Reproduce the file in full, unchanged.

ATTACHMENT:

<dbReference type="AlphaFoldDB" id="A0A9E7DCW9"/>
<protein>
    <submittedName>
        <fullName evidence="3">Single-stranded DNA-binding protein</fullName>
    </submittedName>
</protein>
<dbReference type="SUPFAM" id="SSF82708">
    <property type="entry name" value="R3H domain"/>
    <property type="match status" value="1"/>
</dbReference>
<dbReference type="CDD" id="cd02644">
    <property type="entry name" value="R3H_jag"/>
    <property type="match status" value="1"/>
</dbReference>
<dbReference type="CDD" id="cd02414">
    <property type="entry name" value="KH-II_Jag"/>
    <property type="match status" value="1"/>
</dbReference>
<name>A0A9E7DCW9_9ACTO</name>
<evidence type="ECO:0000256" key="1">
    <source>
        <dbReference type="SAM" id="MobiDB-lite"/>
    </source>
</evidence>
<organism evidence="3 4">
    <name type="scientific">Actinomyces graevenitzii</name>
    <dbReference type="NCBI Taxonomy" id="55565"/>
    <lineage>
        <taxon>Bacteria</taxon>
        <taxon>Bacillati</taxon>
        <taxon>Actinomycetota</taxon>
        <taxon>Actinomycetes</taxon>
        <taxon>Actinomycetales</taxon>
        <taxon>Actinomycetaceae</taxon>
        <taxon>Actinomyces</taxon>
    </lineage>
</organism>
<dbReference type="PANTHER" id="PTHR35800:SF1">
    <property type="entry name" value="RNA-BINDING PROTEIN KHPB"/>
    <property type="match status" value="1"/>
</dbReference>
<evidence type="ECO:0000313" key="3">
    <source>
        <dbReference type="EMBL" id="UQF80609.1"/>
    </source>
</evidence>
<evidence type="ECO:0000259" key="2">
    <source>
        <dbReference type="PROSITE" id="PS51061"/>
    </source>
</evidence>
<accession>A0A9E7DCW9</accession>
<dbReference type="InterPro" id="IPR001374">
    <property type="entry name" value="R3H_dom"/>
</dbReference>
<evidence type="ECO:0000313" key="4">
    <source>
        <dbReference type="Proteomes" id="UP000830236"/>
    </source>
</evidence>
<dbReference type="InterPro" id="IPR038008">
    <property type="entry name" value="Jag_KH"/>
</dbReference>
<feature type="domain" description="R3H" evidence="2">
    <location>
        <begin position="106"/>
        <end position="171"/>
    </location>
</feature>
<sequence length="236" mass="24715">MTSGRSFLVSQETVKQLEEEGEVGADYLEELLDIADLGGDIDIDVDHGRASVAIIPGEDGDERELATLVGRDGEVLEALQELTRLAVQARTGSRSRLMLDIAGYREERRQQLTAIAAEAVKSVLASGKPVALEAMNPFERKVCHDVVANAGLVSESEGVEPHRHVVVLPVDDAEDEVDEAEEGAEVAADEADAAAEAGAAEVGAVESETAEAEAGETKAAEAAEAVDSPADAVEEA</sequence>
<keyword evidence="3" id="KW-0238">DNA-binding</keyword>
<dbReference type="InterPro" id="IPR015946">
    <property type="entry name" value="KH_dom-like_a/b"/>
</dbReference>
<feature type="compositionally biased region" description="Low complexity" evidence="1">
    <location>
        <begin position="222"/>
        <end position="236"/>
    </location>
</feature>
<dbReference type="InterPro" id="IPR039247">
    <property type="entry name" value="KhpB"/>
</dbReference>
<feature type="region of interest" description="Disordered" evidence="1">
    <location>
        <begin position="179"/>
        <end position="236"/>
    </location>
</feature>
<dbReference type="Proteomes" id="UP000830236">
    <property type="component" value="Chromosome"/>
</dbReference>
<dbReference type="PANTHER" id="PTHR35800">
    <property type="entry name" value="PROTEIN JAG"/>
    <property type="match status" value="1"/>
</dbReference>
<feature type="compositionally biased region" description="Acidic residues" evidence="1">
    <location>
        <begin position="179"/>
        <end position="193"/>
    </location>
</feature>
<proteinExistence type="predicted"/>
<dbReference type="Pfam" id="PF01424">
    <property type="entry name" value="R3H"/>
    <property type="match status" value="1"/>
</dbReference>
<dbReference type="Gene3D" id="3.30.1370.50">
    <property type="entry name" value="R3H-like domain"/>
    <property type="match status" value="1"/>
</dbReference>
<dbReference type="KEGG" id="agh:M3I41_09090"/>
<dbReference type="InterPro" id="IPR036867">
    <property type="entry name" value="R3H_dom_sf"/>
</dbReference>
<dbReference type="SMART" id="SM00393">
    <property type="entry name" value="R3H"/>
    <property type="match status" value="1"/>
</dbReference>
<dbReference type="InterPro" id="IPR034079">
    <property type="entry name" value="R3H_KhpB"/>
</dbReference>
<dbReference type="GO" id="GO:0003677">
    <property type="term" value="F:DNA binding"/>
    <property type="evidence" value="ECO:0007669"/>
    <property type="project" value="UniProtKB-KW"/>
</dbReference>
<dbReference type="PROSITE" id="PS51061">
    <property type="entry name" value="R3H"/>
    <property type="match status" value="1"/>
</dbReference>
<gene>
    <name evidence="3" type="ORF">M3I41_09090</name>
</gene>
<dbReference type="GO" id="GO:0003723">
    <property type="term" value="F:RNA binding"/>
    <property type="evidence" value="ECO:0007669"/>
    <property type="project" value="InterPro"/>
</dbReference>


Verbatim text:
<dbReference type="AlphaFoldDB" id="A0A9E7DCW9"/>
<protein>
    <submittedName>
        <fullName evidence="3">Single-stranded DNA-binding protein</fullName>
    </submittedName>
</protein>
<dbReference type="SUPFAM" id="SSF82708">
    <property type="entry name" value="R3H domain"/>
    <property type="match status" value="1"/>
</dbReference>
<dbReference type="CDD" id="cd02644">
    <property type="entry name" value="R3H_jag"/>
    <property type="match status" value="1"/>
</dbReference>
<dbReference type="CDD" id="cd02414">
    <property type="entry name" value="KH-II_Jag"/>
    <property type="match status" value="1"/>
</dbReference>
<name>A0A9E7DCW9_9ACTO</name>
<evidence type="ECO:0000256" key="1">
    <source>
        <dbReference type="SAM" id="MobiDB-lite"/>
    </source>
</evidence>
<organism evidence="3 4">
    <name type="scientific">Actinomyces graevenitzii</name>
    <dbReference type="NCBI Taxonomy" id="55565"/>
    <lineage>
        <taxon>Bacteria</taxon>
        <taxon>Bacillati</taxon>
        <taxon>Actinomycetota</taxon>
        <taxon>Actinomycetes</taxon>
        <taxon>Actinomycetales</taxon>
        <taxon>Actinomycetaceae</taxon>
        <taxon>Actinomyces</taxon>
    </lineage>
</organism>
<dbReference type="PANTHER" id="PTHR35800:SF1">
    <property type="entry name" value="RNA-BINDING PROTEIN KHPB"/>
    <property type="match status" value="1"/>
</dbReference>
<evidence type="ECO:0000313" key="3">
    <source>
        <dbReference type="EMBL" id="UQF80609.1"/>
    </source>
</evidence>
<evidence type="ECO:0000259" key="2">
    <source>
        <dbReference type="PROSITE" id="PS51061"/>
    </source>
</evidence>
<accession>A0A9E7DCW9</accession>
<dbReference type="InterPro" id="IPR001374">
    <property type="entry name" value="R3H_dom"/>
</dbReference>
<evidence type="ECO:0000313" key="4">
    <source>
        <dbReference type="Proteomes" id="UP000830236"/>
    </source>
</evidence>
<dbReference type="InterPro" id="IPR038008">
    <property type="entry name" value="Jag_KH"/>
</dbReference>
<feature type="domain" description="R3H" evidence="2">
    <location>
        <begin position="106"/>
        <end position="171"/>
    </location>
</feature>
<sequence length="236" mass="24715">MTSGRSFLVSQETVKQLEEEGEVGADYLEELLDIADLGGDIDIDVDHGRASVAIIPGEDGDERELATLVGRDGEVLEALQELTRLAVQARTGSRSRLMLDIAGYREERRQQLTAIAAEAVKSVLASGKPVALEAMNPFERKVCHDVVANAGLVSESEGVEPHRHVVVLPVDDAEDEVDEAEEGAEVAADEADAAAEAGAAEVGAVESETAEAEAGETKAAEAAEAVDSPADAVEEA</sequence>
<keyword evidence="3" id="KW-0238">DNA-binding</keyword>
<dbReference type="InterPro" id="IPR015946">
    <property type="entry name" value="KH_dom-like_a/b"/>
</dbReference>
<feature type="compositionally biased region" description="Low complexity" evidence="1">
    <location>
        <begin position="222"/>
        <end position="236"/>
    </location>
</feature>
<dbReference type="InterPro" id="IPR039247">
    <property type="entry name" value="KhpB"/>
</dbReference>
<feature type="region of interest" description="Disordered" evidence="1">
    <location>
        <begin position="179"/>
        <end position="236"/>
    </location>
</feature>
<dbReference type="Proteomes" id="UP000830236">
    <property type="component" value="Chromosome"/>
</dbReference>
<dbReference type="PANTHER" id="PTHR35800">
    <property type="entry name" value="PROTEIN JAG"/>
    <property type="match status" value="1"/>
</dbReference>
<feature type="compositionally biased region" description="Acidic residues" evidence="1">
    <location>
        <begin position="179"/>
        <end position="193"/>
    </location>
</feature>
<proteinExistence type="predicted"/>
<dbReference type="Pfam" id="PF01424">
    <property type="entry name" value="R3H"/>
    <property type="match status" value="1"/>
</dbReference>
<dbReference type="Gene3D" id="3.30.1370.50">
    <property type="entry name" value="R3H-like domain"/>
    <property type="match status" value="1"/>
</dbReference>
<dbReference type="KEGG" id="agh:M3I41_09090"/>
<dbReference type="InterPro" id="IPR036867">
    <property type="entry name" value="R3H_dom_sf"/>
</dbReference>
<dbReference type="SMART" id="SM00393">
    <property type="entry name" value="R3H"/>
    <property type="match status" value="1"/>
</dbReference>
<dbReference type="InterPro" id="IPR034079">
    <property type="entry name" value="R3H_KhpB"/>
</dbReference>
<dbReference type="GO" id="GO:0003677">
    <property type="term" value="F:DNA binding"/>
    <property type="evidence" value="ECO:0007669"/>
    <property type="project" value="UniProtKB-KW"/>
</dbReference>
<dbReference type="PROSITE" id="PS51061">
    <property type="entry name" value="R3H"/>
    <property type="match status" value="1"/>
</dbReference>
<gene>
    <name evidence="3" type="ORF">M3I41_09090</name>
</gene>
<dbReference type="GO" id="GO:0003723">
    <property type="term" value="F:RNA binding"/>
    <property type="evidence" value="ECO:0007669"/>
    <property type="project" value="InterPro"/>
</dbReference>